These so much more, than what I can blog about, that intrigues, and questions us as humans, but you will just have to buy a copy to see what I mean, about how the author paints the life what it is like to live like this without your consent.
What I wonder about? Why does this happen? Is there human trafficking in the United States as well? Yes, we hear about kidnapping, but I have not heard for money.
Look at the case of Elizabeth Smart. Yes, she was kidnapped but I don't think there was a exchange of money. When you think of prostitution, you think of the woman asking for it. She may not want prostitute herself. But, the difference is she is doing it out of her free will, and getting paid. No matter if it is little money or not. It is her free will.
Human traffiking, and the sex trade on the other hand is a entirely different animal. it is not your free will, and you are kidnapped, and treated subhuman. This is where I think there is confusion between the two. This is the reason, I think it is not taken seriously.
One thing, I did not realize that it is a large business, it is a global problem. In the novel, Sita is brokered and exchanged so many times. They had a hard time tracking her. From India, to France, to the United States. I am sure this happens all the time. When the broker fears they will get caught they broker her to someone else continously, to get the authorities off the trail.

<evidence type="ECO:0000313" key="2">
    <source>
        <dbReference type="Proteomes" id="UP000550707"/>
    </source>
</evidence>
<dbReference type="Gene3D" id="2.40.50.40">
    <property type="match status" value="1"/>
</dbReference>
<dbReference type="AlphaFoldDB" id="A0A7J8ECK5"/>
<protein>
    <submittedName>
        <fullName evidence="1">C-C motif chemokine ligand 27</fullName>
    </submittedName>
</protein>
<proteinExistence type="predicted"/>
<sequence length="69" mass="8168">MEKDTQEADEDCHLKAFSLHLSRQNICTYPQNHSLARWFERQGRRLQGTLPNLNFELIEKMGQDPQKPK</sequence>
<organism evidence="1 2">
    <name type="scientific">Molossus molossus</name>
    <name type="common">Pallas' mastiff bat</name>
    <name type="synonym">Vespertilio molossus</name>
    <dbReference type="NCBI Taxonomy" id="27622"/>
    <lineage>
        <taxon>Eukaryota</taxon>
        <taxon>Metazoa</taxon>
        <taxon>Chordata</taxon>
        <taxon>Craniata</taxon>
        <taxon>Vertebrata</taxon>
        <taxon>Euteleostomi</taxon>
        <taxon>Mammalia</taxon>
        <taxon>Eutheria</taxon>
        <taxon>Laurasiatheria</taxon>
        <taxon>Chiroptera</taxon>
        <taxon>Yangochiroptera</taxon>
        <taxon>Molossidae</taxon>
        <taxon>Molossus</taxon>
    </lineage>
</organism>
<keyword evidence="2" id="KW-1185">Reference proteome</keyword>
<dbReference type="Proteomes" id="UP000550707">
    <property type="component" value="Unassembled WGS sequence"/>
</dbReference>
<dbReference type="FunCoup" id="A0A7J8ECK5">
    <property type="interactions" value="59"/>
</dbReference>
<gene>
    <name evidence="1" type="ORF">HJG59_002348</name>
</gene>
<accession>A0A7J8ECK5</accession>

There is a little bit, in the book that explains one country that delves in the human trafffiking, but I would like to know more. Which, I will do my own research and I will post about it later. Because unfortunately, prostitution, and human traffiking is thought of as the same monster.
What most I thought about, when they are young, they are needed, they are bought and brokered. But, once they are used up and older and not needed, what happens to them? My imagination took over and I imagine the horrible life after.
I was engrossed with A Walk Across the Sun. The novel captures you right from the beginning to end, and even in between. That usually doesn't happen to me. Somewhere in a novel, I can loose a part and drift off and get bored. But, not with this one. I loved all the characters, cared about Sita, and Ayala, and Tom, and his wife, Priya. I want to know what happens to them all. But, like every novel, or movie it has to end sometime.
This is the author's first novel, it was written because of a trip he made with his wife to India, There he learned about the human sex trade, and wanted to do something about it.
There is a resource and websites that he refers to. to learn more about the sex trade, and human trafficking. On Corban Addison's website, there are articles, and videos there. Mr. Addison did he's homework and you can tell, the book was well researched. I do recommend it highly. You can read it in one or two sittings. The novel is endorsed by the king of court room drama, John Grisham. I would think, Mr. Addison would recieve awards for this novel for the story, but also for bringing the subject of human traffiking to the forefront for discussion and debate from several organizations.